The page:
Up until a few years ago, it was normal to assume that couples who had been married over 20 years had beat the odds of divorce and would most assuredly stay together ‘til death parted them. But slowly I’m observing a new trend: marriages lasting over 30 years saying “See ya later.” And it looks like I’m not the only one to notice the trend.

This seems to be an important lesson to teach children (and ourselves) today: what we see in Hollywood does not define reality, or necessarily reflect God’s ideal for romance and sexuality. Where Hollywood fumbles, we must aim for a higher standard.

I may not be married, but I find ways that I can silently celebrate and support the institution of marriage. I applaud those singles who are being intentional with their dating-relationships as they move forward with marriage in sight. I pray for those whose marriage is hanging together by a thread. I advocate for marriage within the realm of public policy and train candidates and grassroots leaders to acknowledge that marriage is worth defending. Even if I’m a cheer team of one, I celebrate marriage at any stage. Cheering for this cause can feel unusual and lonely and may make me look like a fool. But bring it on: marriage is worthy of cheering.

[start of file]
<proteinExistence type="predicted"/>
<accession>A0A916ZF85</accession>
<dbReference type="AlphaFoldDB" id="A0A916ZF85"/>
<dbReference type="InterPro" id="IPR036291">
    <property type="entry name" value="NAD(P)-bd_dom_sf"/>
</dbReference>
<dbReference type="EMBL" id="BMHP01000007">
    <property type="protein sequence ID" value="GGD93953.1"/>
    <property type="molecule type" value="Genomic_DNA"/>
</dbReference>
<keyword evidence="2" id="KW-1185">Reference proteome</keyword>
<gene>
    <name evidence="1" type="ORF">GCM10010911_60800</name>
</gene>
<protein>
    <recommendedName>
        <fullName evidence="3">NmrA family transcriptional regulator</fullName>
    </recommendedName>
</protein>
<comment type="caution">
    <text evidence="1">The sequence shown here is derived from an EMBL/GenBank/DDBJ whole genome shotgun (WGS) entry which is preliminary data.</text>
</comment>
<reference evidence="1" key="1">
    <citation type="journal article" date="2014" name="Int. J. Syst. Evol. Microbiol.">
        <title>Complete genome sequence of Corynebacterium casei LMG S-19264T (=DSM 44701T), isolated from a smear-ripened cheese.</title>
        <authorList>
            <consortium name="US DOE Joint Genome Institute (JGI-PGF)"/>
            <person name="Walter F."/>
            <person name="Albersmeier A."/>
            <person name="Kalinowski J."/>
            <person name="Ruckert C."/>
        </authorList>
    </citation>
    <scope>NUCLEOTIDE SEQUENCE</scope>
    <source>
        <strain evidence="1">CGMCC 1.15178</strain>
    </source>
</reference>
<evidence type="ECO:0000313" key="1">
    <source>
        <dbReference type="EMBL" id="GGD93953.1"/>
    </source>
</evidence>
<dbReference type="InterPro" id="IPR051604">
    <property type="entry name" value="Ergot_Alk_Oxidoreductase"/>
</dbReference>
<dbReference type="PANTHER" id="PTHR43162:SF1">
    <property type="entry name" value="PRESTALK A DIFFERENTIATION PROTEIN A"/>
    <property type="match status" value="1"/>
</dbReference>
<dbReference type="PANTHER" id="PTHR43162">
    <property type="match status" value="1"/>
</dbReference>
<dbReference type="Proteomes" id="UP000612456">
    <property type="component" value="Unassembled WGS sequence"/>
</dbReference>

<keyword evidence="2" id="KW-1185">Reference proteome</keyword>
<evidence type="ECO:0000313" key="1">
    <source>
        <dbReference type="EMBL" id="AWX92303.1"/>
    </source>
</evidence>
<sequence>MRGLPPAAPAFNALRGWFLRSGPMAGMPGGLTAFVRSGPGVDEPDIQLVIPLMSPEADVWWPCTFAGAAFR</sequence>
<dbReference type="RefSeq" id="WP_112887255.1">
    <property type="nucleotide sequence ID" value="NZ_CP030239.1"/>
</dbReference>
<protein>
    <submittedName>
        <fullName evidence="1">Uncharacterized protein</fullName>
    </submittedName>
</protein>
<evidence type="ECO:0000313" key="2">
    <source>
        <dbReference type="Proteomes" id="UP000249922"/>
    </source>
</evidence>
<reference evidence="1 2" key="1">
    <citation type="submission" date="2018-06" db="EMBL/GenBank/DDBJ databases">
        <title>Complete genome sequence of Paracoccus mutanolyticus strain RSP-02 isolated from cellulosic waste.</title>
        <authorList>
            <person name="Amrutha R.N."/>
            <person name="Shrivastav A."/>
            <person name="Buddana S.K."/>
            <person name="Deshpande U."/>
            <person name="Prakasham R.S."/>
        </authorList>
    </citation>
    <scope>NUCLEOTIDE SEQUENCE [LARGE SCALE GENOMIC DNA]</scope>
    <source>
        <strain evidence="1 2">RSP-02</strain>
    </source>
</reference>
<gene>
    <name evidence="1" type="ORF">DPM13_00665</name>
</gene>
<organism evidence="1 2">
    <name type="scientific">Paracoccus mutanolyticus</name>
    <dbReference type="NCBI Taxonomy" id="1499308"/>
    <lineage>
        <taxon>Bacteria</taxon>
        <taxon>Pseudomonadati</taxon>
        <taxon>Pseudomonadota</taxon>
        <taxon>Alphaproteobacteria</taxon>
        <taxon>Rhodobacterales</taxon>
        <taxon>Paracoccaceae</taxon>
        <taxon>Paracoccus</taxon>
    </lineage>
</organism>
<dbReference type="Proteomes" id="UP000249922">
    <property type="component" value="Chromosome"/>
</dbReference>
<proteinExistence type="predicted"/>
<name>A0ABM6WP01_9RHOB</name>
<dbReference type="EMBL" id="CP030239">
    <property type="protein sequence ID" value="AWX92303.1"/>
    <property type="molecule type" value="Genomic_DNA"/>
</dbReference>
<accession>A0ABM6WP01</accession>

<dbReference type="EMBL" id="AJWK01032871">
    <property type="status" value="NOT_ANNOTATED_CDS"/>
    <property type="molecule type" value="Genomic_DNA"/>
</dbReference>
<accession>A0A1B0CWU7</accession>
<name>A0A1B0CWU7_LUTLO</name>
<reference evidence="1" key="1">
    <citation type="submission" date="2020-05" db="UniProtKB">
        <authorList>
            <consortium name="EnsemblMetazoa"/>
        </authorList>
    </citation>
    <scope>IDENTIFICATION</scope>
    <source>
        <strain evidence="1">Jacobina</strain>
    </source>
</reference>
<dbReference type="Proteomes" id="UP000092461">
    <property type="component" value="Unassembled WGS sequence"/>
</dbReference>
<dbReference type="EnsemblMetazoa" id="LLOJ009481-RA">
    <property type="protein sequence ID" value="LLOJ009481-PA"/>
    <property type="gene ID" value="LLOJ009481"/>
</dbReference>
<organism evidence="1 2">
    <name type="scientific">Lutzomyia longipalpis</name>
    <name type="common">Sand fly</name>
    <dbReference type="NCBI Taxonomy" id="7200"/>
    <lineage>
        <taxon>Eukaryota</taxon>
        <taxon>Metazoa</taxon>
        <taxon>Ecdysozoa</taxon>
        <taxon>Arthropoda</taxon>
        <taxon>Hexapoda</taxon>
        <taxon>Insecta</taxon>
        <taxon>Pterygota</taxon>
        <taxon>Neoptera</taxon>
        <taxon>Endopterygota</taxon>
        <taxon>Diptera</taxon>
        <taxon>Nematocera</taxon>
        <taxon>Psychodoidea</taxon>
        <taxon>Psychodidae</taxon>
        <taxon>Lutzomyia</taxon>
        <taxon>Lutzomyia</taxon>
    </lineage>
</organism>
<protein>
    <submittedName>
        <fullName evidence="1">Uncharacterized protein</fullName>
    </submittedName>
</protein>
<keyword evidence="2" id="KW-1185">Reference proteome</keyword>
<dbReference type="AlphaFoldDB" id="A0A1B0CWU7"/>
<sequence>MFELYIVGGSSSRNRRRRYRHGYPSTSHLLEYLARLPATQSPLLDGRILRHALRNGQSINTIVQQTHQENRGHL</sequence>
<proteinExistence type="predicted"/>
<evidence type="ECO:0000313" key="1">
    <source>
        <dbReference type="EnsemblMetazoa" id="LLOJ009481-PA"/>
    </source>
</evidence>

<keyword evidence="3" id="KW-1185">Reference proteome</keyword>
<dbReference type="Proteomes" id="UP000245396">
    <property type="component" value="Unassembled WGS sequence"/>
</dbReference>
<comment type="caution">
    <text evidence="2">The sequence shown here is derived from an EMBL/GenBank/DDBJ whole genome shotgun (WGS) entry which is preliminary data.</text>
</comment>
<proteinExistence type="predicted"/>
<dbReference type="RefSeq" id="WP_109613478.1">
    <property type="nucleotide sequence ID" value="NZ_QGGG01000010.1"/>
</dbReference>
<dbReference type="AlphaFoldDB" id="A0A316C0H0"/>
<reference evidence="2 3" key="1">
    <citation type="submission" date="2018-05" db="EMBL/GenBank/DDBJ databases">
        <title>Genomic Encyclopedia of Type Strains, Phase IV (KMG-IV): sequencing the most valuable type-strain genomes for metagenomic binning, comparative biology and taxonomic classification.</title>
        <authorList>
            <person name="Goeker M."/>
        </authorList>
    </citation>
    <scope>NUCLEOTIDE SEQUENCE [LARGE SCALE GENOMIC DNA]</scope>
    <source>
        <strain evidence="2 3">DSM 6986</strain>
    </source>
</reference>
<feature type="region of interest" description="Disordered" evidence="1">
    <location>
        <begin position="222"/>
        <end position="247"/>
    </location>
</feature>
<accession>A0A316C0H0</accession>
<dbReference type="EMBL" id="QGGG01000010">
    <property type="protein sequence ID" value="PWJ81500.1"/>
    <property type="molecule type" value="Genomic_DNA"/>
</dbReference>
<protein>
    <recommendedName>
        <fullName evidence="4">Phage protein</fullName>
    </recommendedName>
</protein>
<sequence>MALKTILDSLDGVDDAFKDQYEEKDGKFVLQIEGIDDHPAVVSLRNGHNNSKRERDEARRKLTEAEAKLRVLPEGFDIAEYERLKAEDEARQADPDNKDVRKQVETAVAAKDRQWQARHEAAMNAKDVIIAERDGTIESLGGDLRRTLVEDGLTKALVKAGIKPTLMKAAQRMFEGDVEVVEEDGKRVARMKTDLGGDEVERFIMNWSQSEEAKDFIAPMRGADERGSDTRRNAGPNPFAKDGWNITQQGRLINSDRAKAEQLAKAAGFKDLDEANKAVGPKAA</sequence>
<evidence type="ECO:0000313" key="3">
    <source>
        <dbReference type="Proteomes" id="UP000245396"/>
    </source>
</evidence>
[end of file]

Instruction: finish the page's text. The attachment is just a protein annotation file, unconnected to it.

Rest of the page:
I wonder what would happen to Hollywood if they knew that people were praying for their marriages. What if we could encourage and affirm them in this endeavor? Perhaps we would see their children, communities, and even their professional careers thrive. And if our Hollywood heroes are in thriving marriages, perhaps we--on the watching side of the screen--might be inspired and blessed.

I wish I knew the Hollywood elites, not (merely) to shake their hand or to get a picture for my desk. But I would love to applaud them for taking the step, committing to one another and actually getting married. I’d also like to thank them for staying married. Yet, while I may not rub shoulders with Hollywood’s elites, I have friends and family members who deserve the same accolades.

We know that divorce damages the couple divorcing, their kids, the community, and even those simply observing. Imagine how we would all benefit, if we celebrated when couples stay together. So here’s prayers and cheers for those--in the limelight or out of it--sweating to make it work. Hang in there. I’m praying for your marriages and I know that with God’s help, the best is yet to come.

Consider checking out the Hollywood Prayer Network: join others in praying for the lives, including marriages, of those involved in the Hollywood scene.

Amy Hawkins

Amy Hawkins is a statewide politico, a technology enthusiast, a public speaker, a generational translator, and a lover of coffee. You can follow Amy on twitter @amyjaynehawkins.



  1. Internetauskunft

    Internetauskunft on 07/29/2014 9:23 a.m. #

    Yeah you are absolutely right, I think much more people should do it the way you do. Keep silently cheerleading